Alma Thomas, born September 22, 1891, grew up with her four younger siblings and her parents in a large Victorian house in Columbus, Georgia. The nature that surrounded the house is said to have made an impression on the later artist at an early age already. For hours, Alma Thomas is said to have enjoyed the colors of nature, the light, and the movement of the leaves through the wind at a young age.
When Thomas was just 15 years old, she moved with her family to Washington D.C. – also to escape the strong racism in her home country. As a reminder: in the U.S.A., segregation still applied at the beginning of the 20th century. As an Afro-American artist, Alma Thomas had to feel the consequences of racism throughout her life. As such, the nature of her homeland also remained an inspiration to her until her death in 1978. Nature was her most popular motif, as can be quickly seen from the titles of Thomas’ paintings.
Unlike other African-American artists in the 1960s, the abstract artist decided not to make explicitly political art. Yet she was by no means apolitical. An exception is the work March on Washington (1963), in which Alma Thomas dealt with her participation in the historical event. Basically, however, the artist dedicated herself to the motif of color in her works. She says: “Through color, I have sought to concentrate on beauty and happiness, rather than on man’s inhumanity to man.”
4. Inspiration From The 1969 Moon Landing
There is a historical event that apparently had such a great influence on Thomas that she dedicated a whole series of paintings to the event. The series is called Space or Snoopy – the latter title is an allusion to the name of a vehicle that the astronauts used after landing on the moon.
The pictures in the series are works in the style typical of Alma Thomas: colorful pictures painted in mosaic technique with the motif of geometric forms. One of these is Blast Off (1970), an impressive, colorful work, which abstractly reproduces the force of the rocket launch. Or Apollo 12 Splash Down (1970) in reference to the landing of the astronauts on the moon.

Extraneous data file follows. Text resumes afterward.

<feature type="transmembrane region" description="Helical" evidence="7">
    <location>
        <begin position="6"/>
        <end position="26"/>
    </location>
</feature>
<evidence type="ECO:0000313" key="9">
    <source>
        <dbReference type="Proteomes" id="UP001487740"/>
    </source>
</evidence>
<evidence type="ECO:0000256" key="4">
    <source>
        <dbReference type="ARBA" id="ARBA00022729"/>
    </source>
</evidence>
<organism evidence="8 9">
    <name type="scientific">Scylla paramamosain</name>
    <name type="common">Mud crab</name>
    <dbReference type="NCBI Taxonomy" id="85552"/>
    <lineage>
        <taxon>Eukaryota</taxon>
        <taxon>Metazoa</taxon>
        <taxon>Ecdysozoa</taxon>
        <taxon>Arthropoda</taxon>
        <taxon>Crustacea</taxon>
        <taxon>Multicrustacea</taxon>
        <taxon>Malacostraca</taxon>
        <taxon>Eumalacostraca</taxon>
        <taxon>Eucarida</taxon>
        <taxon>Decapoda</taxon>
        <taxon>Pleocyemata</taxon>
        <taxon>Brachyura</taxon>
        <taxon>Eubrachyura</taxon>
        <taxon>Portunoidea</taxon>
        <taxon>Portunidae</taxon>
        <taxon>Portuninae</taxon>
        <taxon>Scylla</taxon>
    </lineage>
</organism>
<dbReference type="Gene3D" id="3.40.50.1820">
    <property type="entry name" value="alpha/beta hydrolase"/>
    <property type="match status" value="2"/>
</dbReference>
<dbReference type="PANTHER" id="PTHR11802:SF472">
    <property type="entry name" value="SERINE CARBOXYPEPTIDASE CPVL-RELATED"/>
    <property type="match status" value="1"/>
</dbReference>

5. The First Afro-American Woman With Solo-Exhibition At The Whitney
This fact about the artist once again highlights her special significance for art history. With a retrospective in 1972, Alma Thomas was the first African-American woman ever to have a solo show at the Whitney Museum of American Art in Manhattan, New York. The woman, who due to her skin color and background was not allowed to visit exhibitions and museums as a young girl, was honored with a solo exhibition at the age of 81 in one of the most renowned museums in the world. Alma Thomas herself made the event itself a symbol of the changing times by saying on the occasion of the vernissage at the Whitney Museum: “One of the things we couldn’t do was go into museums, let alone think of hanging our pictures there. My, times have changed. Just look at me now.”
Although Alma Thomas never explicitly referred to feminism in her work, she was also made a figurehead for feminism in the 1970s. The artist Mary Beth Edelson integrated Thomas into her famous work Some Living American Women Artists / Last Supper (1972) – a critical and polemical response to the Last Supper of Jesus Christ.
6. The Obamas Were Great Fans Of Alma Thomas
Ex-President Barack Obama and his wife Michelle Obama were apparently great fans of Thomas and made the Abstract Expressionists the first female African-American whose art was on display as part of the permanent collection in the public spaces of the White House. Several works by Alma Thomas made it into the White House during Obama’s term of office: Watusi (Hard Edge), Resurrection and Sky Light.